When customers stop buying corporations change and adapt. When citizens stop buying government liberals cry "But they owe us!"

The hell they do. It is the drunken sailor spending and regulating habits of government that bear no moral compass.
Comment: #1
Posted by: Tom
Fri Sep 12, 2014 12:25 PM
Sir;... Actually, corporations began as burial societies, much as the Knights of Columbus who may still be so. Lord Coke among others recognized their rights long before the Supreme Court bothered. And those rights back to Roman Society, and because they acted as one, and fulfilled a social purpose, they were allowed right is that age. The point is not whether they can act as they do under our law. Of course they can, just as under our conception of property, Dred Scott was portable. Here is the thing. As all of our schools systems, foundations, cities, and unions are encorporated so can the whole nation can consider itself as a corporation, and it is for them to decide what is in its interest to allow to corporation submisive to it. Capital is slavery. We have worked ourselves to the point where this capital should work for us, but we find ourselves in the position of many third world countries of not being able to control our imports and decapitalized so that the raising of it must be done in primitive conditions.
Henry the Eighth was able to wage war because his father was great at waging peace. Henry seven did not export money but goods. He did not import goods, but imported money. That is how England was made great. -For the son and grand daughter to kick around.
I would tell these people that they can leave, but the corporations have to stay. I would let any of these bums convert all their wealth into American Dollars, make them leave, and then I would change the color of all our currancy to Osage Orange, and not accept their money no more. How can mortal men fight immortal corporations. We have to be willing to think about it. Even within these states people have to pull up stakes and move to chase jobs they once had, and that they have worked for. If the relationship of a corporation is criminal towards its employees how do we declare these corporations to have anything like a good or pure public purpose, and why should we allow any other sort. Any one can break the law. Any one can destroy people and remove form them their livelihoods. We do not need corporations to do evil, but to do evil efficiently they are a necessity.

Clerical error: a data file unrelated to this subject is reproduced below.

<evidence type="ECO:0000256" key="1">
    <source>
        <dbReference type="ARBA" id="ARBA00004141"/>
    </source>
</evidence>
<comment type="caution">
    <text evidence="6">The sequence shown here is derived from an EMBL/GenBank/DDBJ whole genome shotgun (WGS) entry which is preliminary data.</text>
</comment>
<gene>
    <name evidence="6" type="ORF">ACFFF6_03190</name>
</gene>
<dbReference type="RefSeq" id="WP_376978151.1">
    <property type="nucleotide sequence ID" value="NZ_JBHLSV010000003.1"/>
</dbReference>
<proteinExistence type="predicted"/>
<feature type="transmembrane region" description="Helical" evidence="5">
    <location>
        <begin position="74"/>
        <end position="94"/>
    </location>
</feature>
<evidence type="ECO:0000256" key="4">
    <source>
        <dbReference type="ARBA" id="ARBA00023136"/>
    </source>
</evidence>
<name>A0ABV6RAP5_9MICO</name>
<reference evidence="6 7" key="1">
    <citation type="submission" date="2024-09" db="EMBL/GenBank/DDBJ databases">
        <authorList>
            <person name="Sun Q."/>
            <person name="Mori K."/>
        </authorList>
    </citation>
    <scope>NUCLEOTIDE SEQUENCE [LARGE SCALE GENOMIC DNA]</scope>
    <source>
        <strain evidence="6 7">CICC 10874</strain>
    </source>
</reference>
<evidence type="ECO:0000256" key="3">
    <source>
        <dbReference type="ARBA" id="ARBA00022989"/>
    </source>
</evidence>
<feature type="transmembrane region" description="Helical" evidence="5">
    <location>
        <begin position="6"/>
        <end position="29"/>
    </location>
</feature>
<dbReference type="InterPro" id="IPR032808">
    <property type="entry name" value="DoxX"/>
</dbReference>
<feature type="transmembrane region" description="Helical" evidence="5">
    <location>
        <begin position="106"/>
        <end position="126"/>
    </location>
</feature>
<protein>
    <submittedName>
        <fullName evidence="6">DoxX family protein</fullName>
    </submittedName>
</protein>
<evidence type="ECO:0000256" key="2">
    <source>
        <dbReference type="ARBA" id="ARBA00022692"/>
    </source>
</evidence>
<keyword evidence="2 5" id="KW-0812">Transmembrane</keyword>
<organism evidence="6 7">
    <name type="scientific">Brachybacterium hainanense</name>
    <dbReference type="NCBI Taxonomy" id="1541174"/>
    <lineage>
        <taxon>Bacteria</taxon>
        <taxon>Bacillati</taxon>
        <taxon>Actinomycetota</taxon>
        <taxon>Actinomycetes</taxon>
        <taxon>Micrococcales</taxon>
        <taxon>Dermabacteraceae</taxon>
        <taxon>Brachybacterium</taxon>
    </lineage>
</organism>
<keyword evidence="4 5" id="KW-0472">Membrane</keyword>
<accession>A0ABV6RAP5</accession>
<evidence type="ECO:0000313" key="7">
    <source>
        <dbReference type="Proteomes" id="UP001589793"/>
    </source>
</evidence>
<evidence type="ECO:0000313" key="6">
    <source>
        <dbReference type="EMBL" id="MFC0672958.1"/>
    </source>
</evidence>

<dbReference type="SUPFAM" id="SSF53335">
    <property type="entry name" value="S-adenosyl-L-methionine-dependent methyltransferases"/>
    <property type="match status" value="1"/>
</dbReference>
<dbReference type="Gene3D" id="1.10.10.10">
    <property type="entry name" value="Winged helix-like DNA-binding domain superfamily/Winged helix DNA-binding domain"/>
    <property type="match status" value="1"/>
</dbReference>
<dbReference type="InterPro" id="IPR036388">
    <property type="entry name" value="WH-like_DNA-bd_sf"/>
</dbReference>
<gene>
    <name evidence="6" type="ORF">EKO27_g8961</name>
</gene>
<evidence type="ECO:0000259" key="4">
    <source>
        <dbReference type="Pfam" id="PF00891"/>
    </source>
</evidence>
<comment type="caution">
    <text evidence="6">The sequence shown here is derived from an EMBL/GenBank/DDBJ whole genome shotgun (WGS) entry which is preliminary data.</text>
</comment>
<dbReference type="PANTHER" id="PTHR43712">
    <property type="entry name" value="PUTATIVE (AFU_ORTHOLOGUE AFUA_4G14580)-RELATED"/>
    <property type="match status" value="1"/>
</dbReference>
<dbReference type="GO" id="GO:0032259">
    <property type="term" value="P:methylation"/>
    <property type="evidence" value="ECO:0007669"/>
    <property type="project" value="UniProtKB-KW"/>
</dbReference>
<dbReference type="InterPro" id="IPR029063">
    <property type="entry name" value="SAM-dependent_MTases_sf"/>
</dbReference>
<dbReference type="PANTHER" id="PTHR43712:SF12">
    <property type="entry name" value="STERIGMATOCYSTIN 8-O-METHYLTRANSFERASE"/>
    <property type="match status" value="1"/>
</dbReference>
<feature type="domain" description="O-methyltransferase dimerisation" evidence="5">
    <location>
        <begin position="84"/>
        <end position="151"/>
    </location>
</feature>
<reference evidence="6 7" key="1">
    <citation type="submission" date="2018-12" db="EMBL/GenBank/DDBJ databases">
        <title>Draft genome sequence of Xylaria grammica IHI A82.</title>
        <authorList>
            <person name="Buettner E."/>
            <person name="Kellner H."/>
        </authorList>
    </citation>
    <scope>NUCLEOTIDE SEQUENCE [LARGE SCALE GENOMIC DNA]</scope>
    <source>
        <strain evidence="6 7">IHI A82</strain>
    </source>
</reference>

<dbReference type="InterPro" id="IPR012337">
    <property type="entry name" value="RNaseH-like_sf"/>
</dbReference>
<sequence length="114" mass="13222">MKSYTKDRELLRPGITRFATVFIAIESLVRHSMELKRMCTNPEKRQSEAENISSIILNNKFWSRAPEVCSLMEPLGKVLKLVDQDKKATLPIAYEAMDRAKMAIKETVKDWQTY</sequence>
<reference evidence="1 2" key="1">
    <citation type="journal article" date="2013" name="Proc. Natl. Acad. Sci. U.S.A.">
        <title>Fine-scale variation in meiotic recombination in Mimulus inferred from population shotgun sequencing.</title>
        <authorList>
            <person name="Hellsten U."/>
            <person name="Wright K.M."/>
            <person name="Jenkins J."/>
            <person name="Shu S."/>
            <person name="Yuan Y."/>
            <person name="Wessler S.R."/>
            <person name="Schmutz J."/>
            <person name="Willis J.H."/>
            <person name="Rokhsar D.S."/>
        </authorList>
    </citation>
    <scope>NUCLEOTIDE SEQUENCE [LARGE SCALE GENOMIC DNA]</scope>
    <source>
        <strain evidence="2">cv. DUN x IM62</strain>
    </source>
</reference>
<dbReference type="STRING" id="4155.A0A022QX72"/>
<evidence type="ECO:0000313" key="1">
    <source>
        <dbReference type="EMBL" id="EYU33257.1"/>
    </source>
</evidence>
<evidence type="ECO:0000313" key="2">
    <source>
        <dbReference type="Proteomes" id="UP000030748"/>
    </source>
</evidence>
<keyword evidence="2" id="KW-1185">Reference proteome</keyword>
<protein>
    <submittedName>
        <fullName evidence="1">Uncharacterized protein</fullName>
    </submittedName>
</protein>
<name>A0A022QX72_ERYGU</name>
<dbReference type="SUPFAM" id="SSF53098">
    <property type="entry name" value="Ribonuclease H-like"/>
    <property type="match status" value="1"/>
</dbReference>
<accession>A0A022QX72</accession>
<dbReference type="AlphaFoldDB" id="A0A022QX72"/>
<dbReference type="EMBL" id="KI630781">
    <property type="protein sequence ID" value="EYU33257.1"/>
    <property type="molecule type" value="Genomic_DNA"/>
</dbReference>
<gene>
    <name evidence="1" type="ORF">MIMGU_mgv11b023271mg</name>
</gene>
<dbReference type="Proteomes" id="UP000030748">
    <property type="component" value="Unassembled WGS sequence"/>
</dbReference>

Comment: #2
Posted by: James A, Sweeney
Sat Sep 13, 2014 9:56 AM
Sir;... Why shouldn't corporations renounce their citizenship for profit when for that reason they have so often renounced their humanity.
Comment: #3
Posted by: James A, Sweeney
Sat Sep 13, 2014 8:08 PM
Pragmatically speaking, the corporations, added and abetted by their Supreme Court cronies, are making the huge mistake. They are allowing their greed to push the wealth divide to the brink of structural collapse. When the anomic level reaches its breaking point, the masses will rebel, and the oligarchy will collapse. People increasingly conclude that their input to the political and social realm is ignored at best, counter-productive is more realistic. A seven percent approval rating toward their law-makers is a symptom of this. If the corporations and their Wall Street controllers do not figure this out soon, they will have allowed greed to lose it all. Sad to say, I'm old, therefore, I already got mine, so it's for the youth I feel sorry.
Comment: #4
Posted by: Mike Ohr
Sun Sep 14, 2014 10:59 AM
Re: Mike Ohr;...As bad as the danger of revolution- which is almost always followed by civil war is the danger that the rich will use a world war we are not prepared for to first unite us, and then defeat us by proxy. With every war we are defeated. Some people get rich with war, but it is not the common people. War is not rocket science. You do not need an Augur to tell you whether this is the right time to fight. It is never the right time to fight. Next to pandemic, war is the best way to destroy excess population and the institution of Democracy. It is always under the threat of war that civil rights have been lost.
I know the people are unhappy. People get unhappy, and suck it up in a process called demoralization. If they expect others to do what is right. If they expect others to stop bullets to give them a better life they are not ready for revolt. Our American revolution may have been the exception; but the normal choice people are given is revolution; or death.
Some disaster is needed to point out once and for all the failure of our form of government to protect us from the greed of the rich. This may be another lost war. This may be pandemic, or a combination of war and disease. This may be some entirely new form of insult to our collective intelligence; but to make people move, IT has to be big.